According to counselors, low-income black students need to be talked up into applying to elite schools. Well-off white students need talking down.
High school guidance counselors and college admissions officers need to adjust their college counseling approach depending on a student's racial and socioeconomic differences. At least that's the thinking in a piece from the Chronicle of Higher Education, "Redefining Admissions 'Success' For Black Males," which spotlights some of the dialogue that took place Monday at the regional Potomac & Chesapeake Association for College Admission Counseling's annual conference. Counselors and college admissions staff are thinking through needed shifts in their approach to both underrepresented groups, like black males, and groups that historically have had more access to higher education, like wealthy white students.
Attendees agreed that for black males and other underrepresented students, it's not enough to just get kids accepted to school. Real success is connecting them with the right schools so they matriculate and then graduate four years later. Carl Ahlgren, the director of college counseling at the Gilman School, a private, Baltimore, Maryland prep school for boys, said that these underrepresented, underprivileged students are not only uninformed about the college process, they're also "unambitious."
Although parents of these underrepresented students want their children to go to college, they don't know how to navigate the process. In turn, instead of reaching for the top-notch elite schools like Harvard, these kids sell themselves short and apply to colleges they're academically overqualified for. Settling for their local community college or state school ironically makes them less likely to graduate. What should high school and college counselors do? Ahlgren says, "Instead of talking those students down, we need to talk them up."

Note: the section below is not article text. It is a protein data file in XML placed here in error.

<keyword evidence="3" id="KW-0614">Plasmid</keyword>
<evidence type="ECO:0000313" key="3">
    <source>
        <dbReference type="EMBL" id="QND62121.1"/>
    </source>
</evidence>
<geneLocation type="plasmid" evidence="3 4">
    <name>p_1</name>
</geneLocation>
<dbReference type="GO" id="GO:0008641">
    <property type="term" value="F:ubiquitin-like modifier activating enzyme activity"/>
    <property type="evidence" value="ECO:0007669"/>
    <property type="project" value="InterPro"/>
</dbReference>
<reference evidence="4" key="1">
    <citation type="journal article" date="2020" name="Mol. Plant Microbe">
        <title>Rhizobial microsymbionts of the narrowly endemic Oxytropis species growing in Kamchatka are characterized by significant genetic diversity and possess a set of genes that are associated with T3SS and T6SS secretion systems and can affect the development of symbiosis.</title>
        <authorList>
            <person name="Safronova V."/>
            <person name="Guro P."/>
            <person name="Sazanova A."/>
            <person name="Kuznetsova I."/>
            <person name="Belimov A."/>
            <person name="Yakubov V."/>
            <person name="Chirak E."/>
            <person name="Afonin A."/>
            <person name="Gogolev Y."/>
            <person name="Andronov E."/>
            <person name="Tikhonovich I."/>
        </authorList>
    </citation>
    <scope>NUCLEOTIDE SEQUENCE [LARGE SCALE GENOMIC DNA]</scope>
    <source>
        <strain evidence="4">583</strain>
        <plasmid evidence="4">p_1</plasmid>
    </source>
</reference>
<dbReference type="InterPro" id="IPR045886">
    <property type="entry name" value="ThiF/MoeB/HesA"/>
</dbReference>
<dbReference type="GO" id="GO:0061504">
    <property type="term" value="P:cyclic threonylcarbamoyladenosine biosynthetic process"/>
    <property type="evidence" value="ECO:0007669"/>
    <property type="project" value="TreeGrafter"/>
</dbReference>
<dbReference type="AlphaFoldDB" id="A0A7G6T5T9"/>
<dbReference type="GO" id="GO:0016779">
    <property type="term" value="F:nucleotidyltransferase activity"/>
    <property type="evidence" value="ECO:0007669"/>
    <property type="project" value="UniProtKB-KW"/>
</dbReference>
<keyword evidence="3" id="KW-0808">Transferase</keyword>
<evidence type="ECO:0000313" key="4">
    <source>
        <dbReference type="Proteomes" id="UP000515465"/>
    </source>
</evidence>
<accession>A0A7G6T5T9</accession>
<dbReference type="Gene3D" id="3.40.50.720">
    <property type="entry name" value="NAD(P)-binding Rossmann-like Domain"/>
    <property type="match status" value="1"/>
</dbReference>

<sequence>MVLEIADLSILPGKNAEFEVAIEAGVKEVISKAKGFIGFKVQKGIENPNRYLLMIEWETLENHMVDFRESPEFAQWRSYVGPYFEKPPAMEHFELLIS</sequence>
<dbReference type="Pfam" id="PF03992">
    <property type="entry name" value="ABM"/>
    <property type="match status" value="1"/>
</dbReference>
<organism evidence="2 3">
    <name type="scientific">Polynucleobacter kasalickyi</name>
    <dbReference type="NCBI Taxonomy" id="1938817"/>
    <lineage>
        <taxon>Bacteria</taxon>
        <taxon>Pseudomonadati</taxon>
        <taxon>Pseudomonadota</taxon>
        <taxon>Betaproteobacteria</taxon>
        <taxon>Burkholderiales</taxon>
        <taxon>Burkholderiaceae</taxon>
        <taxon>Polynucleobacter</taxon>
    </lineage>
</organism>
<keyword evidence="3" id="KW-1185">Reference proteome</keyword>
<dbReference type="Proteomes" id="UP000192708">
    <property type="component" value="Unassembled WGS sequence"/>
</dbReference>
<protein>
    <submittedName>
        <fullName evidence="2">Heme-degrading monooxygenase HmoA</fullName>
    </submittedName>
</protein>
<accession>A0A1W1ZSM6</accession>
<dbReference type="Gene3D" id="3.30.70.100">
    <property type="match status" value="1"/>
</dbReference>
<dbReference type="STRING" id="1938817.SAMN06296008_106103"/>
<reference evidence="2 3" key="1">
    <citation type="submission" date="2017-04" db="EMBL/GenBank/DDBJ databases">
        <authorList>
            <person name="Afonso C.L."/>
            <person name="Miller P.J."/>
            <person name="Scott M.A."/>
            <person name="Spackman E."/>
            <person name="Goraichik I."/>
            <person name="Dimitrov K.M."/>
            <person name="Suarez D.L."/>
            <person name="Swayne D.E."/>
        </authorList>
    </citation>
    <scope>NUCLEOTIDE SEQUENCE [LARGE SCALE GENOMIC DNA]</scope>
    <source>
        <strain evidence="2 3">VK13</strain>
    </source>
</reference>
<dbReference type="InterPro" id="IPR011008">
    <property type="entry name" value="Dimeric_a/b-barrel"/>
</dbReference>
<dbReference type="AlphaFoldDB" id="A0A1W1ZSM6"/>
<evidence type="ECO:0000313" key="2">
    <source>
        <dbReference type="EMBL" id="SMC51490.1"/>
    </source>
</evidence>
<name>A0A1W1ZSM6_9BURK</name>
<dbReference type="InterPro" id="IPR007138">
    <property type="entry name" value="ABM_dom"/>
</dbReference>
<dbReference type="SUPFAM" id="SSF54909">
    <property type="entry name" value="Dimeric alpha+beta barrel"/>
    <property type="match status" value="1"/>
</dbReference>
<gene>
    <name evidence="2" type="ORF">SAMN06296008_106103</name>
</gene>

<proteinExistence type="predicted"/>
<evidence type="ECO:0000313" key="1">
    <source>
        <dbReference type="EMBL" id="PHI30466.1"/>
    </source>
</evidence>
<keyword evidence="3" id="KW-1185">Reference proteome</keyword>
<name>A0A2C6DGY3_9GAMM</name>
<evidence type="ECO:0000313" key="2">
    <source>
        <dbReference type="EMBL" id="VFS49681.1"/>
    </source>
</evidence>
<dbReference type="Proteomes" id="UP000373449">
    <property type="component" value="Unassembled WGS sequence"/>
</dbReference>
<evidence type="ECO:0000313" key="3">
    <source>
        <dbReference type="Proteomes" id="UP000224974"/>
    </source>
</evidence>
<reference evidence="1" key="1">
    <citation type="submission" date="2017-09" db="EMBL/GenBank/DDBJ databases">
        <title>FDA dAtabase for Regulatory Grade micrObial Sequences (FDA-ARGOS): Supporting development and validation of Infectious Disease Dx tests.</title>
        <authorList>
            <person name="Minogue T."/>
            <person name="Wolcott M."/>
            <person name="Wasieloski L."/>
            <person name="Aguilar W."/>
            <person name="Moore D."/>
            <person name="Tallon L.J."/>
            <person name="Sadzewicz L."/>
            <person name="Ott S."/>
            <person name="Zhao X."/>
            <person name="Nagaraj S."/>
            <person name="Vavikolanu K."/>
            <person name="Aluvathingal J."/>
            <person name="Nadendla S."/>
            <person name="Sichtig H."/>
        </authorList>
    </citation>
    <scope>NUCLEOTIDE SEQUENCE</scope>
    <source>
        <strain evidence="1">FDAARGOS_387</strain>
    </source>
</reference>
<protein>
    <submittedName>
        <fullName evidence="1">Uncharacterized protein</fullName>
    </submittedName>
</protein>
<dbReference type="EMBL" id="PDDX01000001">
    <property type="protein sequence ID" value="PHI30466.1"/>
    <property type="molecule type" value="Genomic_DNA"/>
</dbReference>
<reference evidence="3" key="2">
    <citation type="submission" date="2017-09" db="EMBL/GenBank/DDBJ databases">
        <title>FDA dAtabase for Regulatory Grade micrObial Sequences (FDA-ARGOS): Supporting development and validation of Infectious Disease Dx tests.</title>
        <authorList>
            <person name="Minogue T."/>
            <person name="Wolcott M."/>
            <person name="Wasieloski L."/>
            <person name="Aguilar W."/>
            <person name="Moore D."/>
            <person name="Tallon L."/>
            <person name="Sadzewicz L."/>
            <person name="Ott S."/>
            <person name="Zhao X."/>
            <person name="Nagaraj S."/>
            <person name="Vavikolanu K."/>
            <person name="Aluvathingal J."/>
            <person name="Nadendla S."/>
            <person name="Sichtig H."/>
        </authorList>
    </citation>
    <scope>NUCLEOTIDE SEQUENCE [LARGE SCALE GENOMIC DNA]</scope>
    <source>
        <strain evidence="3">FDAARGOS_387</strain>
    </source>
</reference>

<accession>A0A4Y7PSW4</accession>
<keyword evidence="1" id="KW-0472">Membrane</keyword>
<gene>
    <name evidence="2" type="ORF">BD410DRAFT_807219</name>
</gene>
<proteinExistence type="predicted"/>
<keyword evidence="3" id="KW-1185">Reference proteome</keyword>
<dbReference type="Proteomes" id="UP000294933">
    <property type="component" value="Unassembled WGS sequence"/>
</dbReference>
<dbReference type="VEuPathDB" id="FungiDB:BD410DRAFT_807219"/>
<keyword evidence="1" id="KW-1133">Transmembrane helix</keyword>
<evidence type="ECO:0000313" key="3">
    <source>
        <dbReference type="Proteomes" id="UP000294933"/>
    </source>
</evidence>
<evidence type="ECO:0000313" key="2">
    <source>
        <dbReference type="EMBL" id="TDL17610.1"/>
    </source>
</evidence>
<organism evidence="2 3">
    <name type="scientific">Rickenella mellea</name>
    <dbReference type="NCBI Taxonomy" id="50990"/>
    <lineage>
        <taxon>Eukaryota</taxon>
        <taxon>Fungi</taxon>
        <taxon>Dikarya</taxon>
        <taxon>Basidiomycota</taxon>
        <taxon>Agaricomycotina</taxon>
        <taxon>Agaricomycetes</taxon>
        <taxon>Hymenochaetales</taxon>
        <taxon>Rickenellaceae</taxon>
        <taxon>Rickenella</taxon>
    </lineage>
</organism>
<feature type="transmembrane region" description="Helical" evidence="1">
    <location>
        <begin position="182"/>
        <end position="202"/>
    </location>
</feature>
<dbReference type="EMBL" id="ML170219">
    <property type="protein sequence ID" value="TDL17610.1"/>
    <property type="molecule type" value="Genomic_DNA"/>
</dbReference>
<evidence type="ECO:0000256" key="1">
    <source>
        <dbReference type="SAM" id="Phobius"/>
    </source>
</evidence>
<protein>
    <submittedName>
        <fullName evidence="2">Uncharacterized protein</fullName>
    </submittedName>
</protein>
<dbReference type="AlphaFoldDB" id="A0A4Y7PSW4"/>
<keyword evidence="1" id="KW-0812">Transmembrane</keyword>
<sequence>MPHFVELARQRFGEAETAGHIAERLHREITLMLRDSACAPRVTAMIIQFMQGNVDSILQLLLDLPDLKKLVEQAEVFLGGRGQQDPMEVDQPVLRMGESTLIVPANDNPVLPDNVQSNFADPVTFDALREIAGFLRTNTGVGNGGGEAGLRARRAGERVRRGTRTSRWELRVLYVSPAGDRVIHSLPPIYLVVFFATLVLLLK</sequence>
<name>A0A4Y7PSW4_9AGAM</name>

Intriguingly enough, on the flipside, Ahlgren shared that he has found "white, affluent applicants often need to lower their expectations about which colleges they can attend." Counselors should, of course, want every student to get into the best school possible—and to a school that's the right fit for them personally. But, Ahlgren's comment suggests that students from wealthier and whiter backgrounds need high school counselors and college admissions officers to expose them to more realistic options. Indeed, if counselors don't have honest conversations about grades and test scores—and simply go along with parent and student plans to apply to Harvard and Stanford, when a student really should be applying to Lake Forest College—that's ultimately just as much a disservice as underselling a minority student's ambitions.